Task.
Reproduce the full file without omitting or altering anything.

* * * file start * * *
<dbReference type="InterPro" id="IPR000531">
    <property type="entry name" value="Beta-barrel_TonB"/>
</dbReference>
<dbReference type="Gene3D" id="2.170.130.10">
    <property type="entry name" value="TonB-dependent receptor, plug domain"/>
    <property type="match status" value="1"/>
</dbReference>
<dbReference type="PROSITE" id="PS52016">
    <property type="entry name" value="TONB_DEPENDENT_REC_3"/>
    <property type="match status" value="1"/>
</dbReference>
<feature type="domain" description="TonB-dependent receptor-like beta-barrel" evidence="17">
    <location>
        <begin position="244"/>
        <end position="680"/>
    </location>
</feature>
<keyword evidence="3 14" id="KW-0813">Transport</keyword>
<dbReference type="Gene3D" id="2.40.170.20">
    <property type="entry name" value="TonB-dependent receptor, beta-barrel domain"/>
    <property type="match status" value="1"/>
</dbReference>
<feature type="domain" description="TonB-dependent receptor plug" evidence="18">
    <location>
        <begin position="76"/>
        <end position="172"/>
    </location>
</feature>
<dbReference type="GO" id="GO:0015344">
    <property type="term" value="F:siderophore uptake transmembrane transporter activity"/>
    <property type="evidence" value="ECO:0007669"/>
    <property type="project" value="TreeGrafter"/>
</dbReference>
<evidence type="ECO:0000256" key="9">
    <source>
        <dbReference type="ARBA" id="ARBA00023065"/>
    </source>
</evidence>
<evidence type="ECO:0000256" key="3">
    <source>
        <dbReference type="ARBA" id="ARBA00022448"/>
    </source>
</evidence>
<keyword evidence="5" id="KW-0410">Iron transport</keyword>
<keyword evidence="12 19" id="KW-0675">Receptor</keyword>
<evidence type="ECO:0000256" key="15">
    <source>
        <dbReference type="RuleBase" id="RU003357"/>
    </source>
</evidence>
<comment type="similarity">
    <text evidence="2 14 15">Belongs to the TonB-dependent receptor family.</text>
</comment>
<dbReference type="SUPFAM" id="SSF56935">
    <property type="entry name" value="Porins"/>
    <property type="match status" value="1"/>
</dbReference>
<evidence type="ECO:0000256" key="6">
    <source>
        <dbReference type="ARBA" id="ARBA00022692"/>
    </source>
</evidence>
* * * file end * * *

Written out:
<dbReference type="InterPro" id="IPR000531">
    <property type="entry name" value="Beta-barrel_TonB"/>
</dbReference>
<dbReference type="Gene3D" id="2.170.130.10">
    <property type="entry name" value="TonB-dependent receptor, plug domain"/>
    <property type="match status" value="1"/>
</dbReference>
<dbReference type="PROSITE" id="PS52016">
    <property type="entry name" value="TONB_DEPENDENT_REC_3"/>
    <property type="match status" value="1"/>
</dbReference>
<feature type="domain" description="TonB-dependent receptor-like beta-barrel" evidence="17">
    <location>
        <begin position="244"/>
        <end position="680"/>
    </location>
</feature>
<keyword evidence="3 14" id="KW-0813">Transport</keyword>
<dbReference type="Gene3D" id="2.40.170.20">
    <property type="entry name" value="TonB-dependent receptor, beta-barrel domain"/>
    <property type="match status" value="1"/>
</dbReference>
<feature type="domain" description="TonB-dependent receptor plug" evidence="18">
    <location>
        <begin position="76"/>
        <end position="172"/>
    </location>
</feature>
<dbReference type="GO" id="GO:0015344">
    <property type="term" value="F:siderophore uptake transmembrane transporter activity"/>
    <property type="evidence" value="ECO:0007669"/>
    <property type="project" value="TreeGrafter"/>
</dbReference>
<evidence type="ECO:0000256" key="9">
    <source>
        <dbReference type="ARBA" id="ARBA00023065"/>
    </source>
</evidence>
<evidence type="ECO:0000256" key="3">
    <source>
        <dbReference type="ARBA" id="ARBA00022448"/>
    </source>
</evidence>
<keyword evidence="5" id="KW-0410">Iron transport</keyword>
<keyword evidence="12 19" id="KW-0675">Receptor</keyword>
<evidence type="ECO:0000256" key="15">
    <source>
        <dbReference type="RuleBase" id="RU003357"/>
    </source>
</evidence>
<comment type="similarity">
    <text evidence="2 14 15">Belongs to the TonB-dependent receptor family.</text>
</comment>
<dbReference type="SUPFAM" id="SSF56935">
    <property type="entry name" value="Porins"/>
    <property type="match status" value="1"/>
</dbReference>
<evidence type="ECO:0000256" key="6">
    <source>
        <dbReference type="ARBA" id="ARBA00022692"/>
    </source>
</evidence>